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Northwest Tribes Celebrate Army Corps Decision On Dakota Access Pipeline

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David Goldman
/
AP Photo
Dan Nanamkin, of the Colville Nez Perce Native American tribe in Nespelem, Wash., right, drums with a procession through the Oceti Sakowin camp after the announcement that the U.S. Army Corps won't grant easement for the Dakota Access oil pipeline.

Native American tribes and environmentalists all over the U.S. have been celebrating the decision by the Army Corps of Engineers not to grant an easement for completion of the Dakota Access Pipeline. Several from the Pacific Northwest are viewing it as a victory, not just for the Standing Rock Sioux, but for the power of tribal treaty rights in general.

Brian Cladoosby is chairman of the Swinomish Tribe in La Conner and president of the National Congress of American Indians. He says the Army Corps of Engineers did the right thing in what he calls a historic decision.

“Fifty years ago, if these corporations wanted to put in this kind of infrastructure on current or former tribal lands, they wouldn’t have even thought of asking us if we had a concern,” Cladoosby said.    

But he says look at recent decisions from the state of Oregon, denying a permit for a coal export terminal there or the Army Corps' protection of fishing rights at Cherry Point near Bellingham. Tribal voices are being heard.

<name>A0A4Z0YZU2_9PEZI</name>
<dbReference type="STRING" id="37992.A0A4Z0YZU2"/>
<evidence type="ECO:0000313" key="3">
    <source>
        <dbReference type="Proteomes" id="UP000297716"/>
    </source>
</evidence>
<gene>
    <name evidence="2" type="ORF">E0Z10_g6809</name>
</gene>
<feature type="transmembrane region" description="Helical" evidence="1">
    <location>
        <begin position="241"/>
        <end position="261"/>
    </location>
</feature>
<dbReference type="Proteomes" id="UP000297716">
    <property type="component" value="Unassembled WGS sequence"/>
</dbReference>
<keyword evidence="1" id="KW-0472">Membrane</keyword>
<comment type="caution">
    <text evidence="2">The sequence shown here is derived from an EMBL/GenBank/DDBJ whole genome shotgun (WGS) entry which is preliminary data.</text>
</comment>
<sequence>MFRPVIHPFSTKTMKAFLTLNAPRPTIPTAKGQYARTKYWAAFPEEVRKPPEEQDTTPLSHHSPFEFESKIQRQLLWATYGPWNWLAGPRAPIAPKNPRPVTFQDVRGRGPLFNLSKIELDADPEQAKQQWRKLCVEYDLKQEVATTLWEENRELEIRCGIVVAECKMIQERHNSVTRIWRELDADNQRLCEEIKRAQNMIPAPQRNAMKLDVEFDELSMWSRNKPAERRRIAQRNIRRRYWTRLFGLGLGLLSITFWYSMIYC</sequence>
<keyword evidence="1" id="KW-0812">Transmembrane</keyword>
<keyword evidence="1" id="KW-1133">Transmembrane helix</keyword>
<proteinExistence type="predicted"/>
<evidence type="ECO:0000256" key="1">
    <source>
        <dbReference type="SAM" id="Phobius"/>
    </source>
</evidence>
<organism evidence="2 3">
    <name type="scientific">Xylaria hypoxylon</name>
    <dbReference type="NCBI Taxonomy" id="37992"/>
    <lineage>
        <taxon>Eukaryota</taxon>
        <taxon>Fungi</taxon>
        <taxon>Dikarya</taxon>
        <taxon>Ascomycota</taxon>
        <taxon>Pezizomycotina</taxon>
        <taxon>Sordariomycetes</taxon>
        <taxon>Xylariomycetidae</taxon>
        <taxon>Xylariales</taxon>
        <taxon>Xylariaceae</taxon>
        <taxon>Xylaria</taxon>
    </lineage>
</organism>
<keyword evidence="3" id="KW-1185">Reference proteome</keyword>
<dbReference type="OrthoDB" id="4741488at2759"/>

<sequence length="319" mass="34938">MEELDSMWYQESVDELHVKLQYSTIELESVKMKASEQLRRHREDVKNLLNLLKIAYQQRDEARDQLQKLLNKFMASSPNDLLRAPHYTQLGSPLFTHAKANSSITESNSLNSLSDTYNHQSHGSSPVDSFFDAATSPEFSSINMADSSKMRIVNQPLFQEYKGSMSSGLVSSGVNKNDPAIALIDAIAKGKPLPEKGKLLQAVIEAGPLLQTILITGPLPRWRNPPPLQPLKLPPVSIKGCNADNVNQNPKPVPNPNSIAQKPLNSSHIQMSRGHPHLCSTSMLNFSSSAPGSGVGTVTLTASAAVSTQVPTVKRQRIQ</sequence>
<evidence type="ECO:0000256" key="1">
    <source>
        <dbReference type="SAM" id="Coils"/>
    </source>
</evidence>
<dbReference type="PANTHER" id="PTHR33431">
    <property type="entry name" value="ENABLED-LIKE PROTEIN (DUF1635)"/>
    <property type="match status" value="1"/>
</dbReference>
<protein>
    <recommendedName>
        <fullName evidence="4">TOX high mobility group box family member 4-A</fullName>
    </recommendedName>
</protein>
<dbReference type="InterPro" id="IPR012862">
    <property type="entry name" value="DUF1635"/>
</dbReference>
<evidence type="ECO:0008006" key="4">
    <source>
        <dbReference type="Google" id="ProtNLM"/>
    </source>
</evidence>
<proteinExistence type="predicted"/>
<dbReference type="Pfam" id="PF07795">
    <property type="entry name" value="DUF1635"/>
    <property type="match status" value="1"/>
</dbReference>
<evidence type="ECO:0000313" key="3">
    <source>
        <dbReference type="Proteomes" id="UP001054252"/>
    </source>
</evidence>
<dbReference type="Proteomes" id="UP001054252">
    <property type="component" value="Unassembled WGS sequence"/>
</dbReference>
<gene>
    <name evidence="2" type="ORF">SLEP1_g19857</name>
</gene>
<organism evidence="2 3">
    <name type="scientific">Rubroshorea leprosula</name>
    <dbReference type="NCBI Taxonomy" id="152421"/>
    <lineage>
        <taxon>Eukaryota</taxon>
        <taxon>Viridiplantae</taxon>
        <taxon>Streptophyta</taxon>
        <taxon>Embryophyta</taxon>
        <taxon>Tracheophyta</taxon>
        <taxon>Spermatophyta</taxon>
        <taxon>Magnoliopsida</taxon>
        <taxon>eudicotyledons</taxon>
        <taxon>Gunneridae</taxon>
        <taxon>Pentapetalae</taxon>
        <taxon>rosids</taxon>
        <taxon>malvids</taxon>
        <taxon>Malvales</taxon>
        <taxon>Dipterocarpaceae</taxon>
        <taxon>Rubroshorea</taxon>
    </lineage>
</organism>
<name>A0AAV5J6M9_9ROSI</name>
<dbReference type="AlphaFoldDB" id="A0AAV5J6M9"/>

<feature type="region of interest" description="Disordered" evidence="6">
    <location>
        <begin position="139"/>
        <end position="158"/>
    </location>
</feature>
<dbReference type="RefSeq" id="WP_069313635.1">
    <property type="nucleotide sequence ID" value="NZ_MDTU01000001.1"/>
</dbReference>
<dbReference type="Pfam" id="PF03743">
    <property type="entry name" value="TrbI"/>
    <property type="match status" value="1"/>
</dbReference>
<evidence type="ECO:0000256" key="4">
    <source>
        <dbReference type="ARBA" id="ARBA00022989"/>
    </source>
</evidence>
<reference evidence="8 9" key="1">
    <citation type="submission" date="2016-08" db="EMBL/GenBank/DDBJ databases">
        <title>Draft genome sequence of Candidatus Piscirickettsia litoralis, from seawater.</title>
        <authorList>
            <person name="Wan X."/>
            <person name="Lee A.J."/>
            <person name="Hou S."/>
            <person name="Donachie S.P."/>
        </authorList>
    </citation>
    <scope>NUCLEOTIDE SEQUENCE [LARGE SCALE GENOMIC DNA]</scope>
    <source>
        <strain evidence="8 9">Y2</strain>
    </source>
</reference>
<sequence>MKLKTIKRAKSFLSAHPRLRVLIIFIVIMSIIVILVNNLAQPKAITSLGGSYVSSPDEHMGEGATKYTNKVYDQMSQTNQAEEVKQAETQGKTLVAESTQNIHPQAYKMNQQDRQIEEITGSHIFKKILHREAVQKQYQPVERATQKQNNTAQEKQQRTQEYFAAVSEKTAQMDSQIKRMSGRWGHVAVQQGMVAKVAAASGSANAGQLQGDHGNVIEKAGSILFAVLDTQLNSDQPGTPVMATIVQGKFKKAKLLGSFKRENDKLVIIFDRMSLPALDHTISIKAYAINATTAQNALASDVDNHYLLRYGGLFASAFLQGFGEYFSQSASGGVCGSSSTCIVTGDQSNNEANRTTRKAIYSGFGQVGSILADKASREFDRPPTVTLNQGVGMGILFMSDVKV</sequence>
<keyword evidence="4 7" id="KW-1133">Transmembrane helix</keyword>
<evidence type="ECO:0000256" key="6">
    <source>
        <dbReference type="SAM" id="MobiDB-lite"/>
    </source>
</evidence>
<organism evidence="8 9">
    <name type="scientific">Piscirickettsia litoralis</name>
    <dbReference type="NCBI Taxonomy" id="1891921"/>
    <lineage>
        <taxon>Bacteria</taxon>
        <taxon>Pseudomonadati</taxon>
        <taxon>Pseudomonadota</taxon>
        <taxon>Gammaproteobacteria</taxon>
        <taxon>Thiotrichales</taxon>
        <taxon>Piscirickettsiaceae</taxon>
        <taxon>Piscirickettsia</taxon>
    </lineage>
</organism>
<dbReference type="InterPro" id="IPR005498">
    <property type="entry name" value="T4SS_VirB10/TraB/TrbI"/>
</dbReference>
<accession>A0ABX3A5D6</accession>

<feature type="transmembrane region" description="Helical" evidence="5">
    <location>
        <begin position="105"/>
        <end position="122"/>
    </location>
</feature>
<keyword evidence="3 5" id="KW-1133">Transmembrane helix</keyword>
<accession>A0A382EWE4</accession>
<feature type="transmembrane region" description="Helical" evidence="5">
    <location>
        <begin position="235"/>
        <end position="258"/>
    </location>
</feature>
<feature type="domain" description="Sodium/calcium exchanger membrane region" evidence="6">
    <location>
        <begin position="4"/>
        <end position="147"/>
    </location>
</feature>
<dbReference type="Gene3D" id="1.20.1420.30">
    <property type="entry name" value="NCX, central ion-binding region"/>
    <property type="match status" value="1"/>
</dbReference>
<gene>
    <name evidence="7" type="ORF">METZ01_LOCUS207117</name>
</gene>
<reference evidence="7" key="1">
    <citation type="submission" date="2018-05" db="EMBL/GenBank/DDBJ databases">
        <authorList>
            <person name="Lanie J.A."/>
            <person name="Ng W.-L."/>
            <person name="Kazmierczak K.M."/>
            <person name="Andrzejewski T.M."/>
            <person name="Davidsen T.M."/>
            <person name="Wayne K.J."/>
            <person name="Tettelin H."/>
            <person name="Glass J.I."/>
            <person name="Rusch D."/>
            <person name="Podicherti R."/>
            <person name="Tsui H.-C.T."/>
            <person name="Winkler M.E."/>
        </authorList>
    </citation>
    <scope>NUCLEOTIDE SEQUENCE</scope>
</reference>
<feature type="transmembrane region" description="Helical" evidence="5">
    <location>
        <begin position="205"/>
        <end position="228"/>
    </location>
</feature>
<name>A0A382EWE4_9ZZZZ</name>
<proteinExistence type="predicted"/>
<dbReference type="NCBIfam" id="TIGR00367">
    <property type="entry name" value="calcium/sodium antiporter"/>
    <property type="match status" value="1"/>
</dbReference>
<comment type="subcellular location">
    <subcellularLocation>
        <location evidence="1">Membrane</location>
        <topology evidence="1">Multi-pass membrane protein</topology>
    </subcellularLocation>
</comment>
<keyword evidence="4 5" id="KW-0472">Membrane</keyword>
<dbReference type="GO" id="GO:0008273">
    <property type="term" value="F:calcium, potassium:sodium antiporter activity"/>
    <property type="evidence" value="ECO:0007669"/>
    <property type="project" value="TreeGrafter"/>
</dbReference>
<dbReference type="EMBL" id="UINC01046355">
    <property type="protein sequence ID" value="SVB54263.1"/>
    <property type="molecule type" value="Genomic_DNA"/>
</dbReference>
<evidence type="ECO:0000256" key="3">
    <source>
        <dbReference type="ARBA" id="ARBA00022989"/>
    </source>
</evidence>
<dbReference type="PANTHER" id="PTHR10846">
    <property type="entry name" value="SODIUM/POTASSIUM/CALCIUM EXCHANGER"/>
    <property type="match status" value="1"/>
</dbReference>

“And people are actually really seriously taking a look at our treaty rights and our ability to protect Mother Earth,” said Cladoosby. 

He says they are still concerned that the Trump administration may just go ahead and give a green light to the Dakota Access pipeline. The company building it, Energy Transfer Partners, told its investors nothing has changed. But the tribes say they’re hopeful that public awareness is shifting enough to make a difference as they continue to fight in the months ahead. 

Bellamy Pailthorp covers the environment beat for KNKX, where she has worked since 1999. From 2000-2012, she covered the business and labor beat. Bellamy has a deep interest in Indigenous affairs and the Salish Sea. She has a masters in journalism from Columbia University.
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